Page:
Fresh doubts over Dartbrook Mine as investors Stella Natural Resources withdraw

INVESTOR IRRITATION: The future of Australian Pacific Coal's Dartbrook Mine proposal is in doubt yet again. FILE PHOTO
INVESTOR IRRITATION: The future of Australian Pacific Coal's Dartbrook Mine proposal is in doubt yet again. FILE PHOTO

THE ever contentious Dartbrook Mine has thrown up yet another chapter, as a failed sale agreement has put a dark cloud over the project's future.

Already in front of the Independent Planning Commission (IPC) and subject to a raft of criticism from personalities and groups within the community, Australian Pacific Coal's (AQC) proposed underground mining site hasn't had an easy path to approval so far.

However, depending on who you ask, the latest setback may be their biggest with joint venture partner Stella Natural Resources (SNR) failing to meet the conditions of their agreement.

The Canadian investors were set to provide $20 million to the project, but that agreement has now been terminated and serious concerns over AQC's ability to finance Dartbrook have been raised.

SNR were also set to contribute mining expertise given, at the admission of AQC's chairman and managing director John Robinson Jr, his company has no experience in the area.

One of the organisations most vocal in their opposition to the proposal, the Upper Hunter Shire Council (UHSC), have revealed in a recent submission to the IPC they are not surprised with the sale agreement's breakdown.

"In our original presentation to the commission we highlighted our various concerns with SNR; which our investigations indicated to be a bottom tier mining start up that did not actually mine anything anywhere," they stated.

They also found Stella's loss of CEO David Stone to be problematic, as they viewed the former head of global underground mining company Xstrata to be SNR's principal asset.

"With Mr. Stone's exit, AQC has lost whatever experience, technical ability and limited credibility the company might have had to be a bona fide mining company," claim UHSC.

But perhaps council's most damning statement comes in relation to AQC's financial position, as they raised questions over how the company will pay out their existing secured loan from Anglo American without the $10 million loan they were set to receive from SNR, as well as their ongoing financial subsidies from "cornerstone investors".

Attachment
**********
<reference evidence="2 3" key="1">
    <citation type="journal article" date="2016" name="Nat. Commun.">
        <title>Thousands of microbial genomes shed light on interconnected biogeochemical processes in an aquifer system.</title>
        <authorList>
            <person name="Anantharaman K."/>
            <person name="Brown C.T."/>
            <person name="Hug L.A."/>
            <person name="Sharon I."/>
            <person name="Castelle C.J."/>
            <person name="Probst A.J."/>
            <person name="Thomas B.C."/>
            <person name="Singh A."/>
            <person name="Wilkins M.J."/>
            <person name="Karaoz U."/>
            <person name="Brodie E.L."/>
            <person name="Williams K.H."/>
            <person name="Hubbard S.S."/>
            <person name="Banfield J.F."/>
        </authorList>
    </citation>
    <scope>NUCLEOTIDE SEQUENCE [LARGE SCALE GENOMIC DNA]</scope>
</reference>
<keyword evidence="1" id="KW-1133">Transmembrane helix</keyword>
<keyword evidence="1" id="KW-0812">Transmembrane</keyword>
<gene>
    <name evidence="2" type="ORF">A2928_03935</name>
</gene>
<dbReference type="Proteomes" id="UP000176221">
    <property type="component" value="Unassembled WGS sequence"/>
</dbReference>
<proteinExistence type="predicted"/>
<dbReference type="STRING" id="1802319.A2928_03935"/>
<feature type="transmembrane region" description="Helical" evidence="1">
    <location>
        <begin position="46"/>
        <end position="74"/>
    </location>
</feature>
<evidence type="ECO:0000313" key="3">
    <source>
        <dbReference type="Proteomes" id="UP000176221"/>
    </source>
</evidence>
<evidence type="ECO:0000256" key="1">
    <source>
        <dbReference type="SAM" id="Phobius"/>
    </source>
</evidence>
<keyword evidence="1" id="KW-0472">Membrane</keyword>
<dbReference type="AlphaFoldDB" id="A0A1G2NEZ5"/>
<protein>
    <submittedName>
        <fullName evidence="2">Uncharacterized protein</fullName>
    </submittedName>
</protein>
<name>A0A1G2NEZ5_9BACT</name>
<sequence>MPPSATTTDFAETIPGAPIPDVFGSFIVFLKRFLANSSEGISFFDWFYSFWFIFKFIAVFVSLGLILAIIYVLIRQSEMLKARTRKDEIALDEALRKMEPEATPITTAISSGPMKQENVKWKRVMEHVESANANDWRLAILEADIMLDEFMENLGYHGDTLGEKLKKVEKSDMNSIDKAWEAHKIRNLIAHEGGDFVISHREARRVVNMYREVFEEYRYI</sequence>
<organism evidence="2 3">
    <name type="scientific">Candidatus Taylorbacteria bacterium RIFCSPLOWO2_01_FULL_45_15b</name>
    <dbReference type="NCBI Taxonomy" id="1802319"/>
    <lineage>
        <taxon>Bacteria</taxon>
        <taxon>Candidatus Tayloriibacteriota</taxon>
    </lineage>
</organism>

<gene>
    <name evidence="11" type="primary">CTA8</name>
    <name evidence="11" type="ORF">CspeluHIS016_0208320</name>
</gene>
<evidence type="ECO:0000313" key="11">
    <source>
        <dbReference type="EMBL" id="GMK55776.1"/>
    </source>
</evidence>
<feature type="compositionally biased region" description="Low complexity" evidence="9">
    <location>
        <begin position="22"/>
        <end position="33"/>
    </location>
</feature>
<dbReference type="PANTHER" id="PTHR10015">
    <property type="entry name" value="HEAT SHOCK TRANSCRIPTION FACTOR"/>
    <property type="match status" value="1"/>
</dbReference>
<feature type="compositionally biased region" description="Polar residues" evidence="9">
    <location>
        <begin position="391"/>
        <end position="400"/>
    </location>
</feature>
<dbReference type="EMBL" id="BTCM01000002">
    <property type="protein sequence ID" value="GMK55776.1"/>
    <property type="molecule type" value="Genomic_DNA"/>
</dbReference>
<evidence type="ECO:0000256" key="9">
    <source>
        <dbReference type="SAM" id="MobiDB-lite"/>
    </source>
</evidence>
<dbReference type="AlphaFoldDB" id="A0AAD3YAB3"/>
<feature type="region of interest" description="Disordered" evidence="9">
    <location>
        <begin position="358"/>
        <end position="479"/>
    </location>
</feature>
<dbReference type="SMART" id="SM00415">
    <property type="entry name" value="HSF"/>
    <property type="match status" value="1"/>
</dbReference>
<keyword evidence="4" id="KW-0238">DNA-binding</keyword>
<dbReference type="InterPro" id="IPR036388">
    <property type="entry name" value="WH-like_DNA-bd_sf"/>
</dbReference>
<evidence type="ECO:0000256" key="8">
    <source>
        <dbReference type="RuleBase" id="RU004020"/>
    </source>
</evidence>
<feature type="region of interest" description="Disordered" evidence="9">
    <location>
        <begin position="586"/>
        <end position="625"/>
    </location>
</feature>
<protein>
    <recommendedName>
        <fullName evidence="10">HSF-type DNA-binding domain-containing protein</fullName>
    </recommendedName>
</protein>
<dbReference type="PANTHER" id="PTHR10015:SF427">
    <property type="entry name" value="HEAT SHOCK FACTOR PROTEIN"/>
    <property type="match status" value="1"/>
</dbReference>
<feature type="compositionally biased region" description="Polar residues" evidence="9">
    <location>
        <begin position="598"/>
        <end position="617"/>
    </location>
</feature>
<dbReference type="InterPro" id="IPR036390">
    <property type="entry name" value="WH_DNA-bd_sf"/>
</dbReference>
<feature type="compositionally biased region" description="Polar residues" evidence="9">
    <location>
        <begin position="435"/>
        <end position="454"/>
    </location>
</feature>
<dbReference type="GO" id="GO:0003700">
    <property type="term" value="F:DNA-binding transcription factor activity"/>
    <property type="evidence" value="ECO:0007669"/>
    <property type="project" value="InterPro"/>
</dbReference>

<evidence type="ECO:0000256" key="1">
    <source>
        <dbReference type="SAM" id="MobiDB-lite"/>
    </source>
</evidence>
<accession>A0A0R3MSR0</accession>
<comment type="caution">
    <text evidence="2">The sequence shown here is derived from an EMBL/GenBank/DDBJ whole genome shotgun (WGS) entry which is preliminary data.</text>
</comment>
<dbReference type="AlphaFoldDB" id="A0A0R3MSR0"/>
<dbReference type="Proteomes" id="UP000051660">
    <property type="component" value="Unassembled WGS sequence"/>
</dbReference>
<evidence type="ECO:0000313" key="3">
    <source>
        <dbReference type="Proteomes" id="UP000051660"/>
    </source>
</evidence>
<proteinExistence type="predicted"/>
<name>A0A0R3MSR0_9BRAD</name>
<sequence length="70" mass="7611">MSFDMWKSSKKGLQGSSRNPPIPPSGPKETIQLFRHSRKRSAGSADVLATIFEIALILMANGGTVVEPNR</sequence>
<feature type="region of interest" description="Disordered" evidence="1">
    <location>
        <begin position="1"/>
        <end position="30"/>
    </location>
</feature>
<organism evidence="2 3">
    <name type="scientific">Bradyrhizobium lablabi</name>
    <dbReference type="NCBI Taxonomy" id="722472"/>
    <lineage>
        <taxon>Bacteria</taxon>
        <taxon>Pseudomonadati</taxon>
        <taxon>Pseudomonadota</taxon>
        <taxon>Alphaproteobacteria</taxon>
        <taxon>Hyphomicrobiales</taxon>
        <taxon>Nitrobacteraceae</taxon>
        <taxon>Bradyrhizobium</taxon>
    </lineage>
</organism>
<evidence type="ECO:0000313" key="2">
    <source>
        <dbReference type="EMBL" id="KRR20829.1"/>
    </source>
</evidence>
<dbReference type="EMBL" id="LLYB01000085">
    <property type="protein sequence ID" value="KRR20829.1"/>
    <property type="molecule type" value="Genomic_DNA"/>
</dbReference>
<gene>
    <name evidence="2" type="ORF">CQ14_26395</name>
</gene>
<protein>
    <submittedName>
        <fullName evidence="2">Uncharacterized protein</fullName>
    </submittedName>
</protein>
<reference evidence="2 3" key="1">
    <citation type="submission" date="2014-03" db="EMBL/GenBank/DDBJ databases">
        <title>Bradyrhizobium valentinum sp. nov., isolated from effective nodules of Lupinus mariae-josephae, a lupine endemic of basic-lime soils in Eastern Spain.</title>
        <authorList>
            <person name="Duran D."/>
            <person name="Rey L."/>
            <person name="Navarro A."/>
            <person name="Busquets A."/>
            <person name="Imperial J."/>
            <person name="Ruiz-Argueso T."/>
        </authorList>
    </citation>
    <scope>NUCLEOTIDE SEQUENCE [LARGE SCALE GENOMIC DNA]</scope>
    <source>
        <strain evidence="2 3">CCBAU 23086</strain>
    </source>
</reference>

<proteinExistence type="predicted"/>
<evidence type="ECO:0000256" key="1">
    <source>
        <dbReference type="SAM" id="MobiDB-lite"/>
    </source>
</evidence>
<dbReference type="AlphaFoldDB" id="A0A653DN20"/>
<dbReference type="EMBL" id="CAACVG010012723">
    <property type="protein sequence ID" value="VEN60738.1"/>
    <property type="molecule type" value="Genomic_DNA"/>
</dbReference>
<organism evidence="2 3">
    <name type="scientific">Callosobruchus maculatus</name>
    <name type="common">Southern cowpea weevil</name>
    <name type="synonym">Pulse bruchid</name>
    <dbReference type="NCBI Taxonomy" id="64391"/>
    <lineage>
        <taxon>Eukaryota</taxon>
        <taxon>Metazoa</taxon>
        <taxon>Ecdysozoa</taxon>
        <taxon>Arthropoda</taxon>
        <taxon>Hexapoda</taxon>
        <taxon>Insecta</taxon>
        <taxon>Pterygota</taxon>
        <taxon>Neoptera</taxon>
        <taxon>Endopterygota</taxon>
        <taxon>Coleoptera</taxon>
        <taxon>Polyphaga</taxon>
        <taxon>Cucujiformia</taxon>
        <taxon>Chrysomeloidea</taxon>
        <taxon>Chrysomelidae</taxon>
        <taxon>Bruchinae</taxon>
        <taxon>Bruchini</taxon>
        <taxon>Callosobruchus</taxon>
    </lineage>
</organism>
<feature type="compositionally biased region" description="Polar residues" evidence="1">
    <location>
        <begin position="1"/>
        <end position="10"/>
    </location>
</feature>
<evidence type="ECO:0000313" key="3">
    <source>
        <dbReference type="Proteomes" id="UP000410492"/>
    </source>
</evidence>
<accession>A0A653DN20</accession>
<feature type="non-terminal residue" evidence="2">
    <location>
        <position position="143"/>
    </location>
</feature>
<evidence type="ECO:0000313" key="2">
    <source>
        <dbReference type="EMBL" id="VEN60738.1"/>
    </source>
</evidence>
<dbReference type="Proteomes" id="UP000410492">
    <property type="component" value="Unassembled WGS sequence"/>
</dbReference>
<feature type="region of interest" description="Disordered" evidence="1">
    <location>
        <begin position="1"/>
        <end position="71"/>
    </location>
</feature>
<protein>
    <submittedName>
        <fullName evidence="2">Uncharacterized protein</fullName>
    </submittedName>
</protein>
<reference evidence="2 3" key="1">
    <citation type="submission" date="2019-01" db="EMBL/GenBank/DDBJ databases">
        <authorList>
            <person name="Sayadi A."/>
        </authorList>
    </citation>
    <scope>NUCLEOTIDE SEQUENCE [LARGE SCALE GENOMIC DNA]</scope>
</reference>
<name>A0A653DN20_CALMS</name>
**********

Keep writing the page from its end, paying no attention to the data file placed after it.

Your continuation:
"Not only was the cart before the horse with this application, there was no horse," reads the submission.

"Put simply, the company exists only at the whim of two men, if and when they tire of continuously subsidising Australian Pacific Coal via unsecured loans, council is of the view that the company will collapse."

However, hope is not lost for those hoping the mine does go ahead and bring jobs to the region, as AQC themselves have stated there are other potential development partners interested in the project.

In fact the possibility of SNR funding Dartbrook is still alive, as the company is keeping an 'open dialogue' with them.

Trying to arrest concerns over their future in general, they also assured all parties involved that major backers still have faith in their operations.

"Importantly, the company's cornerstone shareholder Trepang Services Pty Ltd has confirmed its continued commitment to AQC by way of further specified funding support," stated an ASX press release.

"The company remains committed to realising its plan to develop the Dartbrook Coal Mine in NSW."